Imara upbeat on Zim’s prospects

Dumisani Muleya

IMARA Asset Management Zimbabwe says Zimbabwe would retain its 12% weighting in a new investment fund targeted primarily at European and American investors.



e=”Verdana, Arial, Helvetica, sans-serif”>This should come as rare good news for a country overwhelmed with negative publicity at home and abroad due to a prevailing political and economic crisis.


The Imara African Opportunities Fund was launched at the end of June by the firm, an independent financial services group based in Botswana and has offices across southern African. The fund is an open-ended offshore facility registered and licensed in the British Virgin Islands.


The Fund’s managers are mandated to take equity positions in cash-generative companies across Africa, including South Africa, Botswana, Egypt, Malawi, Mauritius, Kenya, Namibia, Nigeria, Ghana, Uganda, Tanzania, Zambia and Zimbabwe.


The Imara Group has asset management, corporate finance and stock broking operations in southern Africa, including in South Africa. The group has more than US$150 million under management in southern Africa and its corporate advisory division has raised more than US$1 billion for sub-Saharan corporations.


Lead fund manager John Legat, CEO Imara Asset Management Zimbabwe, said the initiative had attracted attention from investors in Europe and North America.


However, Zimbabwe’s economic woes and the humanitarian crisis caused by the widely condemned demolition of shantytowns and informal businesses have caused panic among investors.


“Zimbabwe’s current economic situation is well known internationally which is why it’s stock market trades at very low levels,” Legat said.


“Should the economics in Zimbabwe change in the future the stock market will experience a sharp re-rating. For the time being the exposure is 12% in the Imara African Opportunities Fund but this will be increased should the country embark on a credible economic reform programme.”


The Zimbabwe Stock Exchange – with 88 listed counters – is still one of the best developed in the region although it recently came close to a collapsed after investors boycotted the bourse it protests against “extortionist taxes”.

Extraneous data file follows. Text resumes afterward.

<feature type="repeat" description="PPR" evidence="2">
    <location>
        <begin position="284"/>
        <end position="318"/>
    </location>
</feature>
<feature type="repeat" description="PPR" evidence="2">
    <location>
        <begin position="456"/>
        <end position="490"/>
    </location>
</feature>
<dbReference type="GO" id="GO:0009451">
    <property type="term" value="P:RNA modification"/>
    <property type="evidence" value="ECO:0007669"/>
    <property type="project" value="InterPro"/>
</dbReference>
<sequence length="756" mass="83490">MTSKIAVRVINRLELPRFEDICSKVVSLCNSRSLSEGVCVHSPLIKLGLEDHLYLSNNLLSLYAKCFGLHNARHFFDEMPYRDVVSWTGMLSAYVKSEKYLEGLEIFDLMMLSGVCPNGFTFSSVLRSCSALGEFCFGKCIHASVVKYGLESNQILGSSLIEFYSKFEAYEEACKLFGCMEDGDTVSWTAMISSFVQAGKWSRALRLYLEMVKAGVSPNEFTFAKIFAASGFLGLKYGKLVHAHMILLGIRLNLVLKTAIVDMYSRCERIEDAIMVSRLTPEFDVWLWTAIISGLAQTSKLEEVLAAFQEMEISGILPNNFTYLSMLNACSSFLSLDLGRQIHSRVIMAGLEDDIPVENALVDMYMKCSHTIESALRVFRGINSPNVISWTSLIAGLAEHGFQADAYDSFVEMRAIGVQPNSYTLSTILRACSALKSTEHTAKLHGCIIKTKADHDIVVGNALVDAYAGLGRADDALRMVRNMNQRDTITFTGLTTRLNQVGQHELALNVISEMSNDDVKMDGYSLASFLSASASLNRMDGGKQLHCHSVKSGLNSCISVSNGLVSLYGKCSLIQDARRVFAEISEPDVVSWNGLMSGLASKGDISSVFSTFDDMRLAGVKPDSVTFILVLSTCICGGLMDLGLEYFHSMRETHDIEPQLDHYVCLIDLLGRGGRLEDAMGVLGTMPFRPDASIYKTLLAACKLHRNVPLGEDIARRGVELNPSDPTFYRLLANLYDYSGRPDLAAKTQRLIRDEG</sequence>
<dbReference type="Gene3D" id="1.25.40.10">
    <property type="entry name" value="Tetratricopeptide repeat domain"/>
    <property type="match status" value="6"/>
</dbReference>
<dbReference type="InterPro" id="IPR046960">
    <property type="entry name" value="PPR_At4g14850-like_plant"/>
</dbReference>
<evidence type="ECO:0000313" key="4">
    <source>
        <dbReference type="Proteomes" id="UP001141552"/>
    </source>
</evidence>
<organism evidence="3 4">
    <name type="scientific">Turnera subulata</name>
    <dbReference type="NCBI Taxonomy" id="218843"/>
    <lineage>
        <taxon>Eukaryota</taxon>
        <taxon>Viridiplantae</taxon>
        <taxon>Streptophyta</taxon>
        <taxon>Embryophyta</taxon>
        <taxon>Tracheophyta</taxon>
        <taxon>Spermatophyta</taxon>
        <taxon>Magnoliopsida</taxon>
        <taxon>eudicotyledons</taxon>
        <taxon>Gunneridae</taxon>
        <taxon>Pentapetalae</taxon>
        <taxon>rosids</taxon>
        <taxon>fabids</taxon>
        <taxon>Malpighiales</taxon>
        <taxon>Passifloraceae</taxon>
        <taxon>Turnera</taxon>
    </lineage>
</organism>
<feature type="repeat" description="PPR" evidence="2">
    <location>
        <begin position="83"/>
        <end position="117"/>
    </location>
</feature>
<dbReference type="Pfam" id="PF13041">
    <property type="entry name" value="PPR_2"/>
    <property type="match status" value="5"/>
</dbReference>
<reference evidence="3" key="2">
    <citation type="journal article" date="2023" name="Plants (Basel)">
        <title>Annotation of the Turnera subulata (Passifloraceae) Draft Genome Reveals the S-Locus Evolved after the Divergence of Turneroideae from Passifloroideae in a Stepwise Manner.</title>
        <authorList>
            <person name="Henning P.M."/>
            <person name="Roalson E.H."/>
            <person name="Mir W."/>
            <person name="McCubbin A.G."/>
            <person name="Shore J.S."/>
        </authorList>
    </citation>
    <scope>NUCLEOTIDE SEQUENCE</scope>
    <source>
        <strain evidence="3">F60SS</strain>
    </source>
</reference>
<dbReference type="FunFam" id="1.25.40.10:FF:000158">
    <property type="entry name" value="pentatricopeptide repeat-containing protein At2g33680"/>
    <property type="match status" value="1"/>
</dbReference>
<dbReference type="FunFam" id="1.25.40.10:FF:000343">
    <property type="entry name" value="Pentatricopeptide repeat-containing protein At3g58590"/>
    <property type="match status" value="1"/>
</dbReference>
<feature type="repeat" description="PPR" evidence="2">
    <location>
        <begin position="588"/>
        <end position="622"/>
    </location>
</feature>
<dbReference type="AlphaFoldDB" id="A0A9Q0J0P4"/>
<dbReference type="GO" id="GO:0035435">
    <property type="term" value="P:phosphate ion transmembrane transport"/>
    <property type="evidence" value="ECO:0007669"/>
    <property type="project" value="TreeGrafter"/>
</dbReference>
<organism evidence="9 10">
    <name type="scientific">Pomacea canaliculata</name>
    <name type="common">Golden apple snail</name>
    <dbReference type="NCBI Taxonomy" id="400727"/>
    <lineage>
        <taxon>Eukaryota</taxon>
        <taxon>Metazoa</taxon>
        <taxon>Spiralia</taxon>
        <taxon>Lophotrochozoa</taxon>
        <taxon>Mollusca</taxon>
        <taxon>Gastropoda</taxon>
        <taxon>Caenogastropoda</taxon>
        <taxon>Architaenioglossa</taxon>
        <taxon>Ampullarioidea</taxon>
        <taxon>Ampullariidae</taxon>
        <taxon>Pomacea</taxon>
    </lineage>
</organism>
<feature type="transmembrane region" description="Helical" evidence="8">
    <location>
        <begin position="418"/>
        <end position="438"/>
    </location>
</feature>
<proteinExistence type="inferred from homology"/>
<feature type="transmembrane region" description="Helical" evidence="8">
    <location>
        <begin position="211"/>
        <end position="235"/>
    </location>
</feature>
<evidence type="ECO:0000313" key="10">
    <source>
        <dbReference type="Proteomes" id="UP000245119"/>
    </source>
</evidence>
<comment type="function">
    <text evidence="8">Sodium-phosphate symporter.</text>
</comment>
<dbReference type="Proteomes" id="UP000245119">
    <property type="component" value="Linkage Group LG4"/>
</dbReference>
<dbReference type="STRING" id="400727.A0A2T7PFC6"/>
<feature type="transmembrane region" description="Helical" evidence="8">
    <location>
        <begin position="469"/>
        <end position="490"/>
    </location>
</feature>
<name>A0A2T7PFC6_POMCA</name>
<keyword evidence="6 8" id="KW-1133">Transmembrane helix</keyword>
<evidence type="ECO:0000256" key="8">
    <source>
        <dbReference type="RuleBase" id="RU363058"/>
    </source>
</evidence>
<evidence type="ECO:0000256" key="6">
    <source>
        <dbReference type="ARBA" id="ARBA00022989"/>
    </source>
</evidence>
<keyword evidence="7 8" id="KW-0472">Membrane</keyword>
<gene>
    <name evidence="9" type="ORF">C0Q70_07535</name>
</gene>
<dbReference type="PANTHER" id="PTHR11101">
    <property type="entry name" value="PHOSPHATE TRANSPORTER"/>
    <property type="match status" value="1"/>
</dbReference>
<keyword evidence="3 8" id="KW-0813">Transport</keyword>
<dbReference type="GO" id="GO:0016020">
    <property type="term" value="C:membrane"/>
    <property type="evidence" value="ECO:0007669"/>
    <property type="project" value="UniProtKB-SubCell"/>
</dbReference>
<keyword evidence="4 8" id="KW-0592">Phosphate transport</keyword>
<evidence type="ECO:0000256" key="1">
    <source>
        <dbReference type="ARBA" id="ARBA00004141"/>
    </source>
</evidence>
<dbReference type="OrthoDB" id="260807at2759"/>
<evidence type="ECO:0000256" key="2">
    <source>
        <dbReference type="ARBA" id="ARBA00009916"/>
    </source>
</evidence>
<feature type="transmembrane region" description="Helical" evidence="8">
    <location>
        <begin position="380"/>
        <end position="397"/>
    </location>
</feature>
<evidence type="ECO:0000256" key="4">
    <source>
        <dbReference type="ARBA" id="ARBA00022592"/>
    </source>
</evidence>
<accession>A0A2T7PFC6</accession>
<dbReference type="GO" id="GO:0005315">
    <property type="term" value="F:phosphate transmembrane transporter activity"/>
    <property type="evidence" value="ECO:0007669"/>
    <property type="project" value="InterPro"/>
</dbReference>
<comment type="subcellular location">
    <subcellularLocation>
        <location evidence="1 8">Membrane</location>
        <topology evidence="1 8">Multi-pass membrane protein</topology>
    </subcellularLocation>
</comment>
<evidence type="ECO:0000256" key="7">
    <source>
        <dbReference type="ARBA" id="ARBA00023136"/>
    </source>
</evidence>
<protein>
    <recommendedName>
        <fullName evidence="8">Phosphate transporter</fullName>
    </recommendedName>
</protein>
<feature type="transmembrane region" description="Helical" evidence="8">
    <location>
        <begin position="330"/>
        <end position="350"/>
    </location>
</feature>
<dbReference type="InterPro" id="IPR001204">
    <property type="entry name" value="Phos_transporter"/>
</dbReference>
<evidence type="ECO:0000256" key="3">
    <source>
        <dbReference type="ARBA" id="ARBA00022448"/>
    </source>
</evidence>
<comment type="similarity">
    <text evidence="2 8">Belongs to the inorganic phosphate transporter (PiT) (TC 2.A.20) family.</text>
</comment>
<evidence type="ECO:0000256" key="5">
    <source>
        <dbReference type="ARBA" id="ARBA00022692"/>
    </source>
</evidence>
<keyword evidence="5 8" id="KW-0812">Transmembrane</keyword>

“Zimbabwe is therefore one of the few countries where asset prices are low and offer good value yet the financial system is relatively well-developed,” Legat said.


Legat believes Zimbabwe’s long-term prospects are bright despite the current problems.


“Zimbabwe still has much to offer – the tourism industry is already well developed and Zimbabwe’s mineral resources could be rapidly developed, especially platinum, gold, coal, chrome and natural gas,” he said.


“Zimbabwe justifies its place in our fund and Imara – in view of our strong presence in the country – is well positioned to take advantage of opportunities for the benefit of our investors.”


Legat said a number of African economies were registering good growth rates and Zimbabwe should be able to do so once it recovers from the crisis.

“Economic growth rates of 5-10% are being achieved in Ghana, Kenya, Uganda, Zambia, Angola, Mozambique and Tanzania, to name but a few. The authorities in countries such as these are keeping inflation under control while offering relatively stable exchange rates. They have embarked on wide-ranging economic reforms and are beginning to see the results,” he said.


“When Zimbabwe joins the ranks of these reform-minded countries, the weighting within the fund will rise to reflect its improved prospects for economic recovery. We remain confident that Zimbabwe’s long-term prospects are good, notwithstanding its current serious difficulties.”

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